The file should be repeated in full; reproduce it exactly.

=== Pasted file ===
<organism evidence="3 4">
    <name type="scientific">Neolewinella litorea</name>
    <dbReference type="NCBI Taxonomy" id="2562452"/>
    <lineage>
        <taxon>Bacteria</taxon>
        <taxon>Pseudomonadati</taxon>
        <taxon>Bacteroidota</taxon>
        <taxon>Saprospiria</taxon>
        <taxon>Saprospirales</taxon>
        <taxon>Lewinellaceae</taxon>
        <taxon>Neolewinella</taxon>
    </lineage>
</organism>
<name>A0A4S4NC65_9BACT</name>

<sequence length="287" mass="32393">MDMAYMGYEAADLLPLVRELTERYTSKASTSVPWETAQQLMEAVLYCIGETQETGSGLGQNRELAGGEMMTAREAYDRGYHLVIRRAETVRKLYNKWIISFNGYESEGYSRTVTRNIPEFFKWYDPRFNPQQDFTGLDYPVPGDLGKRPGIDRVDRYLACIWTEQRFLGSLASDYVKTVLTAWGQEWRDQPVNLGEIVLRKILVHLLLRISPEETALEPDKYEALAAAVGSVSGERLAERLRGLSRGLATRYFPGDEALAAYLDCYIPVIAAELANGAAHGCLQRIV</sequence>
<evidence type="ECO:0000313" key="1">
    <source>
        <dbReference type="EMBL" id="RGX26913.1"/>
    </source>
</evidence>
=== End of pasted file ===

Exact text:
<organism evidence="3 4">
    <name type="scientific">Neolewinella litorea</name>
    <dbReference type="NCBI Taxonomy" id="2562452"/>
    <lineage>
        <taxon>Bacteria</taxon>
        <taxon>Pseudomonadati</taxon>
        <taxon>Bacteroidota</taxon>
        <taxon>Saprospiria</taxon>
        <taxon>Saprospirales</taxon>
        <taxon>Lewinellaceae</taxon>
        <taxon>Neolewinella</taxon>
    </lineage>
</organism>
<name>A0A4S4NC65_9BACT</name>

<sequence length="287" mass="32393">MDMAYMGYEAADLLPLVRELTERYTSKASTSVPWETAQQLMEAVLYCIGETQETGSGLGQNRELAGGEMMTAREAYDRGYHLVIRRAETVRKLYNKWIISFNGYESEGYSRTVTRNIPEFFKWYDPRFNPQQDFTGLDYPVPGDLGKRPGIDRVDRYLACIWTEQRFLGSLASDYVKTVLTAWGQEWRDQPVNLGEIVLRKILVHLLLRISPEETALEPDKYEALAAAVGSVSGERLAERLRGLSRGLATRYFPGDEALAAYLDCYIPVIAAELANGAAHGCLQRIV</sequence>
<evidence type="ECO:0000313" key="1">
    <source>
        <dbReference type="EMBL" id="RGX26913.1"/>
    </source>
</evidence>